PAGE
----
As you can see in the second picture, the collars for the moving points are extraordinarily low profile, almost indistinguishable from the barrel of the dart.  The action is sluggish, however.  In fact, I very strongly suspect that the collars incorporate an embedded o-ring inside that the point itself slides across.  If I am not mistaken this is the exact same mechanism that was invented by Jeff Pickup and eventually sold to Harrows for their Power Point line.  I am tempted to get some needle nose pliers and try to unscrew one of the collars but I do not want to mar the darts.

The grip is great.  The knurling is fine but the grip that comes with them is very grippy.  I have been using smooth darts lately like old copper tungstens, but back in the day I was very interested in finding darts with knurling exactly like this one.

The case is a pretty typical darts case for the era that these were produced, but I am glad I have the case for them.  I don't know what they were trying to do with that 'T' in the logo for the line but it looks like a half effort.  Still, the darts themselves are quite nice, even if the action in the points is too sluggish.  When you pull moving point darts from a dartboard the typical behavior is that the points will automatically pull out to set position at the same time.  Not these.  You have to manually pull the points on each dart once you have them in hand again.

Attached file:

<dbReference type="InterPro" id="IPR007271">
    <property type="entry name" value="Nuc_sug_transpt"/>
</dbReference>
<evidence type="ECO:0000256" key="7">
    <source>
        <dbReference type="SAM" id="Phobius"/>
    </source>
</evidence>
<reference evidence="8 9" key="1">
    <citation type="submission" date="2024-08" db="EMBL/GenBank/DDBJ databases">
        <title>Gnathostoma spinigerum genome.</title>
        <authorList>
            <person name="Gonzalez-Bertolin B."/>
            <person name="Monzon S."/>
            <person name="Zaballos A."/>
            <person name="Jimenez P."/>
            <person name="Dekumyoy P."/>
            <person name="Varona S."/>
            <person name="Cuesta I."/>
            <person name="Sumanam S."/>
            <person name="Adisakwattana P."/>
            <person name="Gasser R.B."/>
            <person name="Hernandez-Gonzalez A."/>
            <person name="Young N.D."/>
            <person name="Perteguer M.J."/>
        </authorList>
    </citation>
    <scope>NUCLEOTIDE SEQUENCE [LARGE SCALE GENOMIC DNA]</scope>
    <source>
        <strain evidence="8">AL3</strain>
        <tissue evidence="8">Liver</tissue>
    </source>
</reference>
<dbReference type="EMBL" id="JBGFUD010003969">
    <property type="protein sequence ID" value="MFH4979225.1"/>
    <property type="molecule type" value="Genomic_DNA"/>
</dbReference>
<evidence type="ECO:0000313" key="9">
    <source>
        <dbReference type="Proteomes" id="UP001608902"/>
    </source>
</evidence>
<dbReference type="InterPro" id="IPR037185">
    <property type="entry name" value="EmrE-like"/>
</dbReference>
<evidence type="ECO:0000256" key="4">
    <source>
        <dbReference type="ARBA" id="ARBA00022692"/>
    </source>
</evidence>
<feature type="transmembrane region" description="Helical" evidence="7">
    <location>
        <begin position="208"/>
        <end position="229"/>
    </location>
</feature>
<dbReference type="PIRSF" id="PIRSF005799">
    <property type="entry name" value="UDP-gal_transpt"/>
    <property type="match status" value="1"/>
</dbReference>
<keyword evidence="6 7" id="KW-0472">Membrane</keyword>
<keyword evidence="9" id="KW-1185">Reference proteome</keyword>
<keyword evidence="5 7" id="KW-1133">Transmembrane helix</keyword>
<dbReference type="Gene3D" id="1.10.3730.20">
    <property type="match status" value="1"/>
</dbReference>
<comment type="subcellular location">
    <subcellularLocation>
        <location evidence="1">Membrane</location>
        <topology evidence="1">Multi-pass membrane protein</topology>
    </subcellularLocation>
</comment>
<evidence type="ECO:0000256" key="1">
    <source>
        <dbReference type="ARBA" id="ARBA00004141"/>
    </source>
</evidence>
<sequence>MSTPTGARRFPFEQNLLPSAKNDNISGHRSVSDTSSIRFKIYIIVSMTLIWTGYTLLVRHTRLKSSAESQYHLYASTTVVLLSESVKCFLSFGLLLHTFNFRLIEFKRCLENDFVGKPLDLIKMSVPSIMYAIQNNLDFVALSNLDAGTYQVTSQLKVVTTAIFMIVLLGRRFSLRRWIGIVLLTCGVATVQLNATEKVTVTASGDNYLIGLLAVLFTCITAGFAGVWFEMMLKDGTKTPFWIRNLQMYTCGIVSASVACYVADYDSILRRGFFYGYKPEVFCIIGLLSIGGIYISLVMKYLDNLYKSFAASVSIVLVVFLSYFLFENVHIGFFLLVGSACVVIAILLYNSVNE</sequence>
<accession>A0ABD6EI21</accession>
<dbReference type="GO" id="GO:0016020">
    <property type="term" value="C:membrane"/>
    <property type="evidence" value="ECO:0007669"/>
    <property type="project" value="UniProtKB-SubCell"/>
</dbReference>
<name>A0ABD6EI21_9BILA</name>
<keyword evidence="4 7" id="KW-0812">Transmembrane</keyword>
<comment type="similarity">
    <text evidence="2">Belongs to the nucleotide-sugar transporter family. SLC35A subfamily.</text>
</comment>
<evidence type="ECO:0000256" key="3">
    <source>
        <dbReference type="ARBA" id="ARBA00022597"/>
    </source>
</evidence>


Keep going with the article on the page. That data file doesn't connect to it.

Friday, June 07, 2019

The Various Dart Games and How to Play Them

This is another old darts book that I got I don't know where.  It probably would have sat forever unread if I hadn't had a recent reinterest in darts. Written in the mid 1930's it is chuck full of things that are no longer true, but it is a fun, if short read nonetheless.